The third-party cookie has been living on borrowed time for years. We’ve seen browser plugins and security software tools that limit the ability for third-party cookies to be accepted and stored on a user’s device (desktop, laptop, etc.) or that regularly go through and purge these types of cookies. So, it’s no surprise that the official end of the third-party cookie is finally on the horizon. Firefox began blocking third-party cookies by default in 2019 (although users can turn off the feature). Safari browsers fully blocked these types of cookies in 2020. Chrome browsers are currently scheduled to cease supporting third-party cookies in 2022. At that point, the vast majority of internet users will likely be using a browser that blocks the third-party cookies by default (although there may still be settings that allow users to accept these cookies).
With this long lead-up to the final days of the third-party cookie, digital marketers have been adapting to this impending change for several years. But it will still be a major development when third-party cookies become effectively useless for the majority of website users. Which is where email marketing comes in. While marketers may have found ways to leverage third-party cookie data in various types of email campaigns, it isn’t a required part of email’s core functionality. So, while channels like display or video may have to find alternative ways to accommodate various types of performance tracking and targeting, email will continue with fairly minimal impact.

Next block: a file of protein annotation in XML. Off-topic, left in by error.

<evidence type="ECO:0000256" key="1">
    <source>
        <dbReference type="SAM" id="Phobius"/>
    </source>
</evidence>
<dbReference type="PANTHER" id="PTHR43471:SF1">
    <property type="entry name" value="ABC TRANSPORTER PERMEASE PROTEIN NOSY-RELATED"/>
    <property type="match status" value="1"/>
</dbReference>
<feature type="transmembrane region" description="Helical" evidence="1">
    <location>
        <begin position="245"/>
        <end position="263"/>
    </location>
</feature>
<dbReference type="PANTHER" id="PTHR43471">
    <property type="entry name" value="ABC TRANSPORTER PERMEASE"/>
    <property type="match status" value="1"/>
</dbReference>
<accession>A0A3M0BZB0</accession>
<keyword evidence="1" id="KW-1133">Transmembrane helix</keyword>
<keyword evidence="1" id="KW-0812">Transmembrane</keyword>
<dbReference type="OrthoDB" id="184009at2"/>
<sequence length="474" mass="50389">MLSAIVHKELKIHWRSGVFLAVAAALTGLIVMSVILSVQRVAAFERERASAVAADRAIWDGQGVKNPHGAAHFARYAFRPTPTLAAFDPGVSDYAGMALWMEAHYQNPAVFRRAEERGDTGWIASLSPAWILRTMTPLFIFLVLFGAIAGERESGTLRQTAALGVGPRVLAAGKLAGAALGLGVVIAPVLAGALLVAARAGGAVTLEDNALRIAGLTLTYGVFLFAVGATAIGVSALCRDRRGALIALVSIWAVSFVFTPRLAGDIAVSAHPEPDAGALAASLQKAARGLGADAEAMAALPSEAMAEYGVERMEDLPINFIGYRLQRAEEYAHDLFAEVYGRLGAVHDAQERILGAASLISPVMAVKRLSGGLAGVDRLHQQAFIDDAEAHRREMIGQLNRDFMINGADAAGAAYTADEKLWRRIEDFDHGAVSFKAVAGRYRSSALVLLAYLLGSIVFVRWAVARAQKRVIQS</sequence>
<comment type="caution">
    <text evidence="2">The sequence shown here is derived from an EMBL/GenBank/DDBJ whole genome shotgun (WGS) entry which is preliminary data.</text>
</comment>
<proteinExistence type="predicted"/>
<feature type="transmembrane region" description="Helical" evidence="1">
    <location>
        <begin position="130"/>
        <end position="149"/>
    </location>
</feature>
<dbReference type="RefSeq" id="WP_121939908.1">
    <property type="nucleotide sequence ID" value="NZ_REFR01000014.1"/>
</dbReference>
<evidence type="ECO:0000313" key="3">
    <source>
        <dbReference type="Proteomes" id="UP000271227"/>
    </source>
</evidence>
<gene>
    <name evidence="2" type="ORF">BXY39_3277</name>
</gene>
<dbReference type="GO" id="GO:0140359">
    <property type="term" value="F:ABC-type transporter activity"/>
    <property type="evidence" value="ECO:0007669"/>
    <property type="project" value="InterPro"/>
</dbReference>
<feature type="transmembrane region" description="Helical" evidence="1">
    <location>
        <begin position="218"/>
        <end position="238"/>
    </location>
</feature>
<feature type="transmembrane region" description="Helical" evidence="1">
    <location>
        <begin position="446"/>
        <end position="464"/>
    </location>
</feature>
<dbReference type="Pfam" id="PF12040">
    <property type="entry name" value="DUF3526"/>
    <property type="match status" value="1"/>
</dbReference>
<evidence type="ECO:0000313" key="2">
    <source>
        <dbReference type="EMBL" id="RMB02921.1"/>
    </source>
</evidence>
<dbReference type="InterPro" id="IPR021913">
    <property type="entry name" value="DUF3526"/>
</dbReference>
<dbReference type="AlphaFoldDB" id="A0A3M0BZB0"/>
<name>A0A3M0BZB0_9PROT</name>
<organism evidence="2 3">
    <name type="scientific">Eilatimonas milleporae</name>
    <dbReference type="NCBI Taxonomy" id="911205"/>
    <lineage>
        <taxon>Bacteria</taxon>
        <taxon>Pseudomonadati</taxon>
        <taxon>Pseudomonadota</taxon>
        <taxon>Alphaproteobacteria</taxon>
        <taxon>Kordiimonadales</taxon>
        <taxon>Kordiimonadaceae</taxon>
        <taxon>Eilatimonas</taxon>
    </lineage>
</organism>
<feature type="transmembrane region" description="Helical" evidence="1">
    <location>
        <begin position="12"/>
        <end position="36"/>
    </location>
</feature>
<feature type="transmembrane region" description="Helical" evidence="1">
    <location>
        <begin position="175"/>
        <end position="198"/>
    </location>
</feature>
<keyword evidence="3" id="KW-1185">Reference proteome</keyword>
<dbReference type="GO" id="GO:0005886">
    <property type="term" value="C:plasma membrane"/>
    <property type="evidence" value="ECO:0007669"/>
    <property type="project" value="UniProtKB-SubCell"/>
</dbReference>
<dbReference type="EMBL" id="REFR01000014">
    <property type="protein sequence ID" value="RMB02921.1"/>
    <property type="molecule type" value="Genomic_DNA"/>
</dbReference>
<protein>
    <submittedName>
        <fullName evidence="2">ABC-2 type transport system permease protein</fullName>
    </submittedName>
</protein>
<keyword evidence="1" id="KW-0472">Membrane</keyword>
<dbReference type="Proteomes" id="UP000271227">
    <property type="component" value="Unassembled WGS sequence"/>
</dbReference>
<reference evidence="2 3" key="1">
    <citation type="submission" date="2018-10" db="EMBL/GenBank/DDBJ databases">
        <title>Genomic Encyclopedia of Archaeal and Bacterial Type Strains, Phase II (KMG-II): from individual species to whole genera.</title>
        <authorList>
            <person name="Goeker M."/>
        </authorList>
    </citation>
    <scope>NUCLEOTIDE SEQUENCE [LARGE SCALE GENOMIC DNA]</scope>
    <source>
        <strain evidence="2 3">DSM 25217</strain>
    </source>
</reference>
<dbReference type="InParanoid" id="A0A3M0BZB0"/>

As marketing teams devise their strategies in an environment without third-party cookies, many are likely to turn toward email marketing as a proven channel where marketing budgets could be expanded.
So, it’s pretty clear that the email channel is well-positioned to not only adapt to data privacy changes but to also thrive as other channels may be forced to dramatically change the way they function.
This article was written by our dear friends and partners at Optizmo.
OPTIZMO Technologies is the recognized thought-leader in the email and online marketing space for email suppression list management, email campaign management, data management, and risk mitigation services relative to email compliance. With an expert staff in pursuit of unrivaled efficiency, innovative technology, and an insatiable desire to problem-solve, clients find a customer-centric business model that not only enhances the way OPTIZMO clients do business but drives the company forward. The company is headquartered in Austin, TX, and has offices and team members in Charleston, Denver, and Brisbane, Australia.